about, and other circumstances, that à place of eternal punishment could not be meant by this word. The Old Testament saints expected to go to Sheol, yea, prayed for it; but what would we think, to hear Christians now speaking about hell, as they did about Sheol? For example, would it not astonish us to hear a professed saint, pray, that thou wouldest hide me in bell, or in the place of endless misery?" But why should it astonish us, if they meant by Sheol, what we now do by the word hell? Take only a single example of this. If Jacob meant by Sheol what we now mean by the word hell, why ought the following statement to surprise us ?-A Christian loses a son, and refuses to be comforted by his family. He says, “I will go down to the place of endless misery unto my son mourning." Concerning another beloved child he says,—"if mischief befal him by the way in which ye go, then shall ye bring down my gray hairs with sorrow to the place of endless misery." This would be strange language in the mouth of a Christian in our day. But it ought not, if we indeed contend, that Sheol or hell, in the Old Testament, had any reference to such a place of misery.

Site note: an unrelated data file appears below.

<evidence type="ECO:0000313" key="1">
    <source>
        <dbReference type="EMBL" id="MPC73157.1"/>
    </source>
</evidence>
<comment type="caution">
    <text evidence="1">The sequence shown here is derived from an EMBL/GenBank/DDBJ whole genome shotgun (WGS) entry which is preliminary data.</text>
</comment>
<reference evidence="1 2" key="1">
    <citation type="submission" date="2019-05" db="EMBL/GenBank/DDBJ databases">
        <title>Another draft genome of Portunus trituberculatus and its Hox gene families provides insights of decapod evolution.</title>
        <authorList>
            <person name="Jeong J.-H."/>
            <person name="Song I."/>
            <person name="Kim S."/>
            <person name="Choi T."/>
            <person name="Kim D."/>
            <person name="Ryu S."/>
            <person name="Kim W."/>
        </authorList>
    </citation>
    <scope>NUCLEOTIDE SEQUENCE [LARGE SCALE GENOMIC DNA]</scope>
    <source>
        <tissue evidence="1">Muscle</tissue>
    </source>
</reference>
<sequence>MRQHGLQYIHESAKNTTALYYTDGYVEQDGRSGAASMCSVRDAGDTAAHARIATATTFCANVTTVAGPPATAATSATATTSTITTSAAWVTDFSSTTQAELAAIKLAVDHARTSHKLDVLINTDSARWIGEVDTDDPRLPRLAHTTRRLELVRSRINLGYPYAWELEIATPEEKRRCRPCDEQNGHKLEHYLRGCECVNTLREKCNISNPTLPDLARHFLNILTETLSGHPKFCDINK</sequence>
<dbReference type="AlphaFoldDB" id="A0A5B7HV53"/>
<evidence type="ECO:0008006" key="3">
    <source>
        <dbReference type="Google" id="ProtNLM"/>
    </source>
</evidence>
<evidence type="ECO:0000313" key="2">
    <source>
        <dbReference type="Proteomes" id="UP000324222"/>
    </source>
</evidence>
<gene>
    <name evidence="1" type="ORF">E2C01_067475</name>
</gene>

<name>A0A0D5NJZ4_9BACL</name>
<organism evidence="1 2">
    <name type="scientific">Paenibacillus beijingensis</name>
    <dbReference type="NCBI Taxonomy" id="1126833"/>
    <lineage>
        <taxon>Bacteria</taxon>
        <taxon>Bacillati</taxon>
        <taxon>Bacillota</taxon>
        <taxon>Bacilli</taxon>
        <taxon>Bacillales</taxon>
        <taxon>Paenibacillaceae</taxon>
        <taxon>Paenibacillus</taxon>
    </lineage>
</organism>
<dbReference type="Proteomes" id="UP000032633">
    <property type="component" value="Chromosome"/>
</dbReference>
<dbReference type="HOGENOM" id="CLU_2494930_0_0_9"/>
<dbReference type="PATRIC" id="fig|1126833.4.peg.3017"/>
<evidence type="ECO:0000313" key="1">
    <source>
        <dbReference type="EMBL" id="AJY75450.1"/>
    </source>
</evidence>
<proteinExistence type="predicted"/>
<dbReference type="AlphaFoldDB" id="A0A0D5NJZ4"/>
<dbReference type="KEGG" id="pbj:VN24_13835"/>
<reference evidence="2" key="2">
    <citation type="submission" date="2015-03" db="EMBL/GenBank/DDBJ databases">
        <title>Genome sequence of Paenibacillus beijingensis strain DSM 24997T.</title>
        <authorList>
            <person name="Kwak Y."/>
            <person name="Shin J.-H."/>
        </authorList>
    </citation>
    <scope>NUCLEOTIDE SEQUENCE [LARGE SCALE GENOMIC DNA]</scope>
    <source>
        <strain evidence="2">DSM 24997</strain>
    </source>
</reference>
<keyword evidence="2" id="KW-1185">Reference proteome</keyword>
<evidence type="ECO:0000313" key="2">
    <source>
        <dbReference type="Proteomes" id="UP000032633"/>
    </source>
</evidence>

3d, Let us now turn our attention to all the texts in wbich Sheol is rendered by the word hell, in the common version. It ought to be observed generally, in the outset, that in several of the places where the word Sheol is rendered hell in the text, the translators put grave in the margin. The man who does not perceive that grave in many places, at least, is much more suitable to the text and context, must read his Bible very carelessly. Who, for example, does not perceive this in Psalm xvi. 10. " for thou wilt not leave my soul in hell.” This is quoted, Acts ii. and applied to the resurrection of our Lord. It may surely be asked,—was our Lord ever in hell, the place of eternal misery? When he said, “ father into thy

hands I commend my spirit,” did his father send him to hell? This, I presume, will not be pretended. Where, it may be said then, was our Lord's soul not left? He was not left in the state of the dead, or in Sheol or Hades, which are only two names for the same place. The Lord did not suffer his Holy One to see corruption, but raised him again from the dead.

But again: was Jonah in hell, when he said, chap. ji. 2,"out of the belly of hell cried I, and thou hearedst